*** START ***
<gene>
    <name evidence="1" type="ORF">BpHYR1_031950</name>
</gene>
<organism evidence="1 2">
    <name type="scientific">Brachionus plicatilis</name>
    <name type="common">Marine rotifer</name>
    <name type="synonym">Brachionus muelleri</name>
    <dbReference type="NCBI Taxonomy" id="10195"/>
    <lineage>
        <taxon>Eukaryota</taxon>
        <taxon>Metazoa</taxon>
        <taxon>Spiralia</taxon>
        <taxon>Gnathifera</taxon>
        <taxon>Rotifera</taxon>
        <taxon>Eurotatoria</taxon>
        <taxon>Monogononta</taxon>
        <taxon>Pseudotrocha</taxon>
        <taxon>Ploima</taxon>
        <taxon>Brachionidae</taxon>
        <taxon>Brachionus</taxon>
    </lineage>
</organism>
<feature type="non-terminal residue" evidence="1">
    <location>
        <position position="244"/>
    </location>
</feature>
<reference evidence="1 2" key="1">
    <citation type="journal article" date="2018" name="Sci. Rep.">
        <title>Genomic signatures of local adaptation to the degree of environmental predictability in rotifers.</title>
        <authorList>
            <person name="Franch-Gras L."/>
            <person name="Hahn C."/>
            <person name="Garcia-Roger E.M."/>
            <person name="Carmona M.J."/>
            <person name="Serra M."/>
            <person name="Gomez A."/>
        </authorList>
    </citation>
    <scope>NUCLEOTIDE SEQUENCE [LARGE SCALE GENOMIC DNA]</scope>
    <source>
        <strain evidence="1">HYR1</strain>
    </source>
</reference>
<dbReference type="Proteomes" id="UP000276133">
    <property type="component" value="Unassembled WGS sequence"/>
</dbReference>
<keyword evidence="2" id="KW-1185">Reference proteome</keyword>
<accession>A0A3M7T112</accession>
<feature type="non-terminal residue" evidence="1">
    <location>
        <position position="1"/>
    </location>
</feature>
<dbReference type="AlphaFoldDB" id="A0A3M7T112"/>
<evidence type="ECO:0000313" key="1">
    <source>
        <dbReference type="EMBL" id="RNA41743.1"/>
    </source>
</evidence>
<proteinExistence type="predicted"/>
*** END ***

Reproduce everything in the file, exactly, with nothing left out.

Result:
<gene>
    <name evidence="1" type="ORF">BpHYR1_031950</name>
</gene>
<organism evidence="1 2">
    <name type="scientific">Brachionus plicatilis</name>
    <name type="common">Marine rotifer</name>
    <name type="synonym">Brachionus muelleri</name>
    <dbReference type="NCBI Taxonomy" id="10195"/>
    <lineage>
        <taxon>Eukaryota</taxon>
        <taxon>Metazoa</taxon>
        <taxon>Spiralia</taxon>
        <taxon>Gnathifera</taxon>
        <taxon>Rotifera</taxon>
        <taxon>Eurotatoria</taxon>
        <taxon>Monogononta</taxon>
        <taxon>Pseudotrocha</taxon>
        <taxon>Ploima</taxon>
        <taxon>Brachionidae</taxon>
        <taxon>Brachionus</taxon>
    </lineage>
</organism>
<feature type="non-terminal residue" evidence="1">
    <location>
        <position position="244"/>
    </location>
</feature>
<reference evidence="1 2" key="1">
    <citation type="journal article" date="2018" name="Sci. Rep.">
        <title>Genomic signatures of local adaptation to the degree of environmental predictability in rotifers.</title>
        <authorList>
            <person name="Franch-Gras L."/>
            <person name="Hahn C."/>
            <person name="Garcia-Roger E.M."/>
            <person name="Carmona M.J."/>
            <person name="Serra M."/>
            <person name="Gomez A."/>
        </authorList>
    </citation>
    <scope>NUCLEOTIDE SEQUENCE [LARGE SCALE GENOMIC DNA]</scope>
    <source>
        <strain evidence="1">HYR1</strain>
    </source>
</reference>
<dbReference type="Proteomes" id="UP000276133">
    <property type="component" value="Unassembled WGS sequence"/>
</dbReference>
<keyword evidence="2" id="KW-1185">Reference proteome</keyword>
<accession>A0A3M7T112</accession>
<feature type="non-terminal residue" evidence="1">
    <location>
        <position position="1"/>
    </location>
</feature>
<dbReference type="AlphaFoldDB" id="A0A3M7T112"/>
<evidence type="ECO:0000313" key="1">
    <source>
        <dbReference type="EMBL" id="RNA41743.1"/>
    </source>
</evidence>
<proteinExistence type="predicted"/>